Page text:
Why Do Ants Follow Each Other in a Line?

Ants are everywhere in the world, they are so many in fact they are among few animals which exceed the population strength of humans by a huge number. We see ants almost every day in our lives. They can be harmful sometimes, but they mostly don’t care about you unless you disturb them. Some of the ants rank very high in the pain index.

Ants are common insects, more than 13,800 of an estimated total of 22,000 species have been classified around the world.

Also a fun fact about ants-If we were to weigh all the ants in the world, they would weigh as much as all of the people in the world.

Although ants are frustrating when they get into your home or when you’re having a peaceful nap in the grass, ants do help the environment. They are crucial for the survival of all beings on earth.

They are social insects, which means they live in large colonies or groups. That is why you will always see hundreds of ants following each other in a line.

Whenever anyone sees ants, a very common question pops in everybody’s minds-Why do ants follow each other in a line?

The reason is pretty simple it’s the Pheromones. A pheromone is a chemical secreted by an animal that triggers a social response in members of the same species. Pheromones are chemicals that sometimes act like hormones outside the body of the secreting animal, to impact the behavior of the receiving individuals. The pheromones act like the scent for the ants to sniff out the path.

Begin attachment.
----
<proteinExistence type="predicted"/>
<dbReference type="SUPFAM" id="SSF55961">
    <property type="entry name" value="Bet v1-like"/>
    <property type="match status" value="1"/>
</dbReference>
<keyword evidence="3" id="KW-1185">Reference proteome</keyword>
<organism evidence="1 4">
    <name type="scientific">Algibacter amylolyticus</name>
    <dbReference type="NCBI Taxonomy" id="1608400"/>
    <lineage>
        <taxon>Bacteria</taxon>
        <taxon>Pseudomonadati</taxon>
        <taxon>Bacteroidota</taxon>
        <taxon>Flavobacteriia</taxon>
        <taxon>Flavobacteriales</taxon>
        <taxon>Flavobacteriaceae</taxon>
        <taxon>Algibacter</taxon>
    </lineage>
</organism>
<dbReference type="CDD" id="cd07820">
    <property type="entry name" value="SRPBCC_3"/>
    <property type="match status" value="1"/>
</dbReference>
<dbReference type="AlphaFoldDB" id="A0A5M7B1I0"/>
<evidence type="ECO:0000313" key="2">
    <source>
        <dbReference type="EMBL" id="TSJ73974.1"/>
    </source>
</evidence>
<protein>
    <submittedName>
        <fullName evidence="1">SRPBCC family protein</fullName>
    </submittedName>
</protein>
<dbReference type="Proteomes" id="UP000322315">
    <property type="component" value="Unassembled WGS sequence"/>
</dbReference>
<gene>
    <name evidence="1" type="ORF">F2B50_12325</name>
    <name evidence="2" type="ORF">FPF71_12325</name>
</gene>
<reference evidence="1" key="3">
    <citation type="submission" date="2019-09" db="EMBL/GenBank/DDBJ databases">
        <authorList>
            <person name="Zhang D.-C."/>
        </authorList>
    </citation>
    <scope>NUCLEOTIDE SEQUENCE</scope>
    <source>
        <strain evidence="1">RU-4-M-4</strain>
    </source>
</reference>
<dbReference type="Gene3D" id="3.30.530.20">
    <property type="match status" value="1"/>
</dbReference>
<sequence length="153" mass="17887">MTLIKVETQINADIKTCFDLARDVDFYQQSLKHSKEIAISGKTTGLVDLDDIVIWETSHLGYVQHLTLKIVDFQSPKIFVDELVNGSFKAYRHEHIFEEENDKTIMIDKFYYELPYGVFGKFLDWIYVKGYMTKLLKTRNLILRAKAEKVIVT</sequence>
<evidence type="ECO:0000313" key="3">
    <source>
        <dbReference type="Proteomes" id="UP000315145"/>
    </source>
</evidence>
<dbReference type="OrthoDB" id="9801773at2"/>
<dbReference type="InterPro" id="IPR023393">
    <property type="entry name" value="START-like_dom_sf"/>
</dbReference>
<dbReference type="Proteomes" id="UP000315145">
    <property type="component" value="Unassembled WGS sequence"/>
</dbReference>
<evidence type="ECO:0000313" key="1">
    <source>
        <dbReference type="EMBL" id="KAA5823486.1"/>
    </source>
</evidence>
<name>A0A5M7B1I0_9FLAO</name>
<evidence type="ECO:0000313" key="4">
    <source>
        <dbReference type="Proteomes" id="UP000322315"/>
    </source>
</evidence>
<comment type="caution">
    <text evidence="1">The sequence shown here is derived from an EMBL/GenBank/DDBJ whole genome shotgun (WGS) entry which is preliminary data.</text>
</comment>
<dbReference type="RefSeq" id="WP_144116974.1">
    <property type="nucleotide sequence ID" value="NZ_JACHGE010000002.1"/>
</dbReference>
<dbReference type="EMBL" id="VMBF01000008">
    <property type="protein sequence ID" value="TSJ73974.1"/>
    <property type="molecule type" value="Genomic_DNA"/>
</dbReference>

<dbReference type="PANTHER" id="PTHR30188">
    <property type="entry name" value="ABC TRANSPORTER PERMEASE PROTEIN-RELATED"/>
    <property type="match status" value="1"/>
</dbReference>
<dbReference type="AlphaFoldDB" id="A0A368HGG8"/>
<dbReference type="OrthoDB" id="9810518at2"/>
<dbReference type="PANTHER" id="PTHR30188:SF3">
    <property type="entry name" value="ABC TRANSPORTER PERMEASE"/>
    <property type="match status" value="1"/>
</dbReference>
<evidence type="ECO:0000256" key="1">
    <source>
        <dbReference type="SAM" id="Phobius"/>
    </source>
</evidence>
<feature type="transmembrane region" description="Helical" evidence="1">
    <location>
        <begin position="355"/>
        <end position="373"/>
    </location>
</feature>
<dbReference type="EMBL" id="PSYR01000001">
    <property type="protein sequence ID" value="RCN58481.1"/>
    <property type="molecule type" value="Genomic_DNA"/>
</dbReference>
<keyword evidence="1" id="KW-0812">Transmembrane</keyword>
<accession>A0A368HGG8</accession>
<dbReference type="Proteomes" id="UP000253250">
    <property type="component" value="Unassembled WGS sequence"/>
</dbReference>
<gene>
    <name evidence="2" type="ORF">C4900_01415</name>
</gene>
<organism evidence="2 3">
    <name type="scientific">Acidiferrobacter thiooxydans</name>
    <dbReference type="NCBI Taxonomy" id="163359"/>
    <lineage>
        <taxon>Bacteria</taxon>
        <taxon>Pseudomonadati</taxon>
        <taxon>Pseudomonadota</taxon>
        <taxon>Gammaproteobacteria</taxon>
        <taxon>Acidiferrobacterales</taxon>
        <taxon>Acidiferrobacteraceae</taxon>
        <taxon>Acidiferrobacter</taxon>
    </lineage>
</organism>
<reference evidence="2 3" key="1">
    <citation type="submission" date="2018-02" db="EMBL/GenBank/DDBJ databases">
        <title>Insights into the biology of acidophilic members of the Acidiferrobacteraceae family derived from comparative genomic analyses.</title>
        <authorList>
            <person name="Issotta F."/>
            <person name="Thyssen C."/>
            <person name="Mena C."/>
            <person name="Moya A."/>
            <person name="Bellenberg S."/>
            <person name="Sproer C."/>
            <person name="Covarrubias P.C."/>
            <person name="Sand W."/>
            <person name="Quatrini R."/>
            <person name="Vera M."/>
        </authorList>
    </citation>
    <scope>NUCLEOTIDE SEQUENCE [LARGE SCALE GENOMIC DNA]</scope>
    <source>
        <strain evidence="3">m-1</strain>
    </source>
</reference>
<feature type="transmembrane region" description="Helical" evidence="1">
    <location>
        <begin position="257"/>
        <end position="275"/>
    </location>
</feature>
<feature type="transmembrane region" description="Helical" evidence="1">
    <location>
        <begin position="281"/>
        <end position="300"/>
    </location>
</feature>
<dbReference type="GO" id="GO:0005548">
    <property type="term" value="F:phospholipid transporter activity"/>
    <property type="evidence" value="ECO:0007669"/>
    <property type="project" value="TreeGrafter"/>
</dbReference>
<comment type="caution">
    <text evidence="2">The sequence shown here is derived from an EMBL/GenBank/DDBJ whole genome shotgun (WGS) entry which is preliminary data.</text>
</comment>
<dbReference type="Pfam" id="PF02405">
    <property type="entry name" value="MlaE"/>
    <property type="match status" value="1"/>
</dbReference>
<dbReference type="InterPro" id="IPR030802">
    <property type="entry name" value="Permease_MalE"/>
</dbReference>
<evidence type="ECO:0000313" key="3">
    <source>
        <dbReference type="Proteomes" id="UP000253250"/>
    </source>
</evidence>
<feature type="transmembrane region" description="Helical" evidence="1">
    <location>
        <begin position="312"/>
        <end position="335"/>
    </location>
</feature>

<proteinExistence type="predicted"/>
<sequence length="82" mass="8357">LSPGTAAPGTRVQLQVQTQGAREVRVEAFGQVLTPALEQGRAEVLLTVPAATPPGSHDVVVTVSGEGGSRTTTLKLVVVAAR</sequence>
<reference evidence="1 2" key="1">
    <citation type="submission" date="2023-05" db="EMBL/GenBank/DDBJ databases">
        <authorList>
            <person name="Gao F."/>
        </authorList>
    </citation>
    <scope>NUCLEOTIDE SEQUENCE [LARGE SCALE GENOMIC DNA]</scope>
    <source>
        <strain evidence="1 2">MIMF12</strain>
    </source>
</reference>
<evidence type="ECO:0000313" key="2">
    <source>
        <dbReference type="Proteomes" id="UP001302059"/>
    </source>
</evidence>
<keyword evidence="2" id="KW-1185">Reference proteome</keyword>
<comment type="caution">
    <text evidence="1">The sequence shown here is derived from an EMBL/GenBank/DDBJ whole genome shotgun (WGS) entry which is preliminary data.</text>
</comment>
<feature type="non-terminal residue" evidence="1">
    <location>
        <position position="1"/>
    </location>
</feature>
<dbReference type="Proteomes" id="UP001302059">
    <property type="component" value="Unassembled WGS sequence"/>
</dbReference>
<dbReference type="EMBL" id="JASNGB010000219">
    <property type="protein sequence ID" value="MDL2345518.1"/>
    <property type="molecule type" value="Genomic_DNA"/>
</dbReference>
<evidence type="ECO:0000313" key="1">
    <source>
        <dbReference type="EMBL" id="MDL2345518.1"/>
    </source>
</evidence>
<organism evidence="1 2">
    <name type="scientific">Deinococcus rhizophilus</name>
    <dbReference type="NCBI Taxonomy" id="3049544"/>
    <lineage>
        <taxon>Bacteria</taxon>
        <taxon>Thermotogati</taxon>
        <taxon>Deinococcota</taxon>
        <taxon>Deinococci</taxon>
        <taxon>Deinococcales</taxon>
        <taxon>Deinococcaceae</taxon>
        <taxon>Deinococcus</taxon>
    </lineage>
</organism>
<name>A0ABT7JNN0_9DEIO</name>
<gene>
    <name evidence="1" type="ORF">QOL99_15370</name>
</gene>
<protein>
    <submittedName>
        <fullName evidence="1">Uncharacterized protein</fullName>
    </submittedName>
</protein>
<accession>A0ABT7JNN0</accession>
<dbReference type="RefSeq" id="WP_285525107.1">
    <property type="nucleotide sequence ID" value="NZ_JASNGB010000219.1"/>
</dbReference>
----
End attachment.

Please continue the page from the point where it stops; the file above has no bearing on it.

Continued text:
There are many types of pheromones. There are alarm pheromones that alert of dangers, food trail pheromones, signal pheromones, sex pheromones for mating, and many others that affect behavior or physiology.

Ants use the trail pheromones to find the food and to track their path to the food. Ants mark their paths with pheromones consisting of volatile hydrocarbons. Ants use pheromones to communicate with other ants. Ants will produce and leave pheromones to share the location of a food source.

When a worker ant finds food or some other beneficial resource, she will lay down trail pheromones as she is returning to the colony. That way, other workers will be able to leave the colony and use the trail to find the resource.

As other ants follow the trail, they will also release additional pheromones. This makes the trail even more detectable. Each ant along the trail leaves its own pheromones so that trail does not fade.

The trail or line doesn’t have to be straight it can be in any pattern passing from floor, roof, walls, and trees leading to their homes. It depends on how the first and walked from a point to another.

The worker ants will follow this trail until the food source is completely consumed or taken inside the colony to feed the queen and other ants. But this doesn’t mean ants don’t have eyes to see where they are going. They have eyes, they just don’t use them to mark or to remember the path. But interestingly ants don’t have ears. Ants “hear” by feeling vibrations in the ground through their feet.

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